Though conversations around mental health issues have opened up a lot over the past few years there is still a lot of stigma and shame around the topic. The focus of conversation has also predominantly been on anxiety and depression, centring white people, and still hard to access for men. This focus means that what are often viewed as more complex and ‘scarier’ mental health issues (such as borderline personality disorder, bipolar disorder and schizophrenia) are sidelined, along with conversations with and about ethnic minority groups and men. As a result there are still many people suffering who either don’t know it, have normalised it, or do not have the language and/or means to reach out for help. Often in these situations, whether consciously or unconsciously, it can seem like the only option left is to express mental pain in a physical form.
Though my past self-harming was most often purely a way to express feelings that I had no words for, it was also a –albeit only fleetingly exposed– signal to those close to me that I was not coping. That I needed someone to reach out to me because I didn’t know how to reach out to them. That was never my fault despite blaming myself for years. If someone doesn’t have the language and channels they need to reach out, please don’t blame them for just trying to cope.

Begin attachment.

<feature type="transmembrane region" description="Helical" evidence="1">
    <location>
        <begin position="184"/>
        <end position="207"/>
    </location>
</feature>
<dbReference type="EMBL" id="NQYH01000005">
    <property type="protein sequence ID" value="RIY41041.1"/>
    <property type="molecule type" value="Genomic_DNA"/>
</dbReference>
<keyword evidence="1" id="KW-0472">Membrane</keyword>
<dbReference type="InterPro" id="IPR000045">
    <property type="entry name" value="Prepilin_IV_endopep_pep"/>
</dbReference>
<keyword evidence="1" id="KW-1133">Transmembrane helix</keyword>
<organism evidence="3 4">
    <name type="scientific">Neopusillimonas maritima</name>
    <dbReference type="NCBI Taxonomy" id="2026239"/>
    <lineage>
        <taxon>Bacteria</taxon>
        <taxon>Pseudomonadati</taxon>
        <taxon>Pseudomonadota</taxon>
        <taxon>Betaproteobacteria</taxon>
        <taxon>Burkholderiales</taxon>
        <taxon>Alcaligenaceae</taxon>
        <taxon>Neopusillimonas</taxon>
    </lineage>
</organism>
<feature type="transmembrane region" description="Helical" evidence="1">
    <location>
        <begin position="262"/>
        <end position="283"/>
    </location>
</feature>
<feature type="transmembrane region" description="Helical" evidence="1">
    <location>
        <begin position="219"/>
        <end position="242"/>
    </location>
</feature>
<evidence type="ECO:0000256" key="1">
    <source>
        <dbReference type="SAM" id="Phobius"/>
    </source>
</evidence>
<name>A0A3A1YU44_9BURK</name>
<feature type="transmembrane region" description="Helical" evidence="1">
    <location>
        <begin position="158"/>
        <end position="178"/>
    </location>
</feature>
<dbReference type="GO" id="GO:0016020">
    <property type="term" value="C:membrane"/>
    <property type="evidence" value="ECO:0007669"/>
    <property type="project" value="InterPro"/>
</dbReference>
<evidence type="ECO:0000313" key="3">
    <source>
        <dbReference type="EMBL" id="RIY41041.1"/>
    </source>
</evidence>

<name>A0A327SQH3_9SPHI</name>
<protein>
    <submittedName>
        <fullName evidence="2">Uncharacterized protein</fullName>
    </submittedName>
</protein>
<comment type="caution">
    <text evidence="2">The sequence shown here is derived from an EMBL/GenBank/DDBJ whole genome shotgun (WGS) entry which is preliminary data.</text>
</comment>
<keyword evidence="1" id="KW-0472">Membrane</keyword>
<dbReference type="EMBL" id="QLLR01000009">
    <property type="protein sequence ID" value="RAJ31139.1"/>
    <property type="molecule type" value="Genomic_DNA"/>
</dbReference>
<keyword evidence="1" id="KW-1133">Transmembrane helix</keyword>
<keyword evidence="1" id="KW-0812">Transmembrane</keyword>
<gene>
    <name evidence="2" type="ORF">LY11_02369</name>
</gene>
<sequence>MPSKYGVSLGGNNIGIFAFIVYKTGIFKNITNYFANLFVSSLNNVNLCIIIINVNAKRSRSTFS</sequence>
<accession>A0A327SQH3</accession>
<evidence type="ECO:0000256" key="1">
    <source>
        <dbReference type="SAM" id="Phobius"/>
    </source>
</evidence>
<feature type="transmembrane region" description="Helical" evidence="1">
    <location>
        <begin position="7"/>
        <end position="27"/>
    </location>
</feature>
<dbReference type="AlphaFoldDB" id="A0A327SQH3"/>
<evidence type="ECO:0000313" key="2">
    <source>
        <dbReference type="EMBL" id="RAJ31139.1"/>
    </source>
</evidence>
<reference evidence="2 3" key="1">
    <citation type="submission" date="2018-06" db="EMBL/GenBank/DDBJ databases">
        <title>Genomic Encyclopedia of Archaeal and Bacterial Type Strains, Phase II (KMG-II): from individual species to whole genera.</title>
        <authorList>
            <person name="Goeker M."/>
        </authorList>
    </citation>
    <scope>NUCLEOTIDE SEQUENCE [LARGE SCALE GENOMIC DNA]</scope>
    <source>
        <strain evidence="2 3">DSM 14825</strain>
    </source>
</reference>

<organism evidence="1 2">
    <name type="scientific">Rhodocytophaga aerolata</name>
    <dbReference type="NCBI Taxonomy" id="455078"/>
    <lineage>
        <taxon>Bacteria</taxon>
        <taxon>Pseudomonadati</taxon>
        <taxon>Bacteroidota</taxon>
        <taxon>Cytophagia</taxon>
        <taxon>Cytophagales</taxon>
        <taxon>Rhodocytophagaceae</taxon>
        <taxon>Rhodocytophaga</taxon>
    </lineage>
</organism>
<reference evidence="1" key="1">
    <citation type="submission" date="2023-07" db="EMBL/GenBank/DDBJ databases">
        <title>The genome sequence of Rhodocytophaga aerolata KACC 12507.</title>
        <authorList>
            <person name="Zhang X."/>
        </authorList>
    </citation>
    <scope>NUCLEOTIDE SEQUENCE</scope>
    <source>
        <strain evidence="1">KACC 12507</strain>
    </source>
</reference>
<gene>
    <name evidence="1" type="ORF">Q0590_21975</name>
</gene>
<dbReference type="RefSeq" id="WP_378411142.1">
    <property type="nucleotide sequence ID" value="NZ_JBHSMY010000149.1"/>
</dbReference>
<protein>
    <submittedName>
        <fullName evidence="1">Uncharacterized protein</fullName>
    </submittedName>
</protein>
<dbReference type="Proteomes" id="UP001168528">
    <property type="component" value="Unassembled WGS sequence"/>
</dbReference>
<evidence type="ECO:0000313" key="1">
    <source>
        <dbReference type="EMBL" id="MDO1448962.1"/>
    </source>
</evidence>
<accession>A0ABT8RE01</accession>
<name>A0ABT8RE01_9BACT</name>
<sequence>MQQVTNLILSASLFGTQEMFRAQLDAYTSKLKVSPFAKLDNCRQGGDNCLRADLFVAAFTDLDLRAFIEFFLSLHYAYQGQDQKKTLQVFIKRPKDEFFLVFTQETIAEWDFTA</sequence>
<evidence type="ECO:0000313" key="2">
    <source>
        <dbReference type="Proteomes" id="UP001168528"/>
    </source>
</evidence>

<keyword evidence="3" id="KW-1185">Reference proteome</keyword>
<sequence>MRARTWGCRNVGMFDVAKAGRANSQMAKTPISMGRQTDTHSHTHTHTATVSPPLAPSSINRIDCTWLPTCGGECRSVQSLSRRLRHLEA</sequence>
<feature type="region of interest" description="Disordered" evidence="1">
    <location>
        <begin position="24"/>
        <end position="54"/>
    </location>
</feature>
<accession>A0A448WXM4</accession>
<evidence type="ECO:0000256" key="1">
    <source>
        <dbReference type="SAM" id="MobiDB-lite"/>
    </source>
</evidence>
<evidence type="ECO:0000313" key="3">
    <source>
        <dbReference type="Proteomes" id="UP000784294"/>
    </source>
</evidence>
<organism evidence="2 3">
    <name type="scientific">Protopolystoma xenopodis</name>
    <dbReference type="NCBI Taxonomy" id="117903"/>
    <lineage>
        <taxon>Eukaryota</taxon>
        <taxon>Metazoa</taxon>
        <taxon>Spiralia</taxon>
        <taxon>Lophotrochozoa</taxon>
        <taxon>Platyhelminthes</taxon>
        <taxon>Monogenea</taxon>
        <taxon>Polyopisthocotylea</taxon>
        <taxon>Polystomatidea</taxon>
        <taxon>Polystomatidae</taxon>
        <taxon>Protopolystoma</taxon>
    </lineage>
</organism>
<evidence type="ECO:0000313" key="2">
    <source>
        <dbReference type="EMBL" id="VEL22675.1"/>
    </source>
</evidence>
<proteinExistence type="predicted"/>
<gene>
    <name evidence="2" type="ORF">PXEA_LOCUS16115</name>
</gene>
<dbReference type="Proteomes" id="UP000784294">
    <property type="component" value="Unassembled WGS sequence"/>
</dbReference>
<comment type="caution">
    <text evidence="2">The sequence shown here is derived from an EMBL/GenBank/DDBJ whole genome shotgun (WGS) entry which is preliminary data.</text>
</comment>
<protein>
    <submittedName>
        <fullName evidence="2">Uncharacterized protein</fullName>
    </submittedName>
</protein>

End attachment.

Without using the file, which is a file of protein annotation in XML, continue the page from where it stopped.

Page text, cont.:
2. People Often Don’t Believe You’re In Pain Until You’re In Physical Pain/Danger
Linked closely to #1 is the pervasive double standard between how we treat physical and mental pain. If someone breaks an arm, they will get sympathy, people will offer help. When the pain is internal and invisible a lot of people’s immediate response is to dismiss it, particularly if they don’t understand it. There are many reasons for it. Though the mortality rates for many mental illnesses are very high, many still do not understand the serious impact of them. Perhaps this is partly due to the stigma around suicide. When a person kills themself most people will phrase their death that way, if they acknowledge suicide at all. Very rarely do you hear someone attribute a death by suicide to their mental illness. The fact is, sadly, that many die because of mental illnesses and many, many more suffer because of them.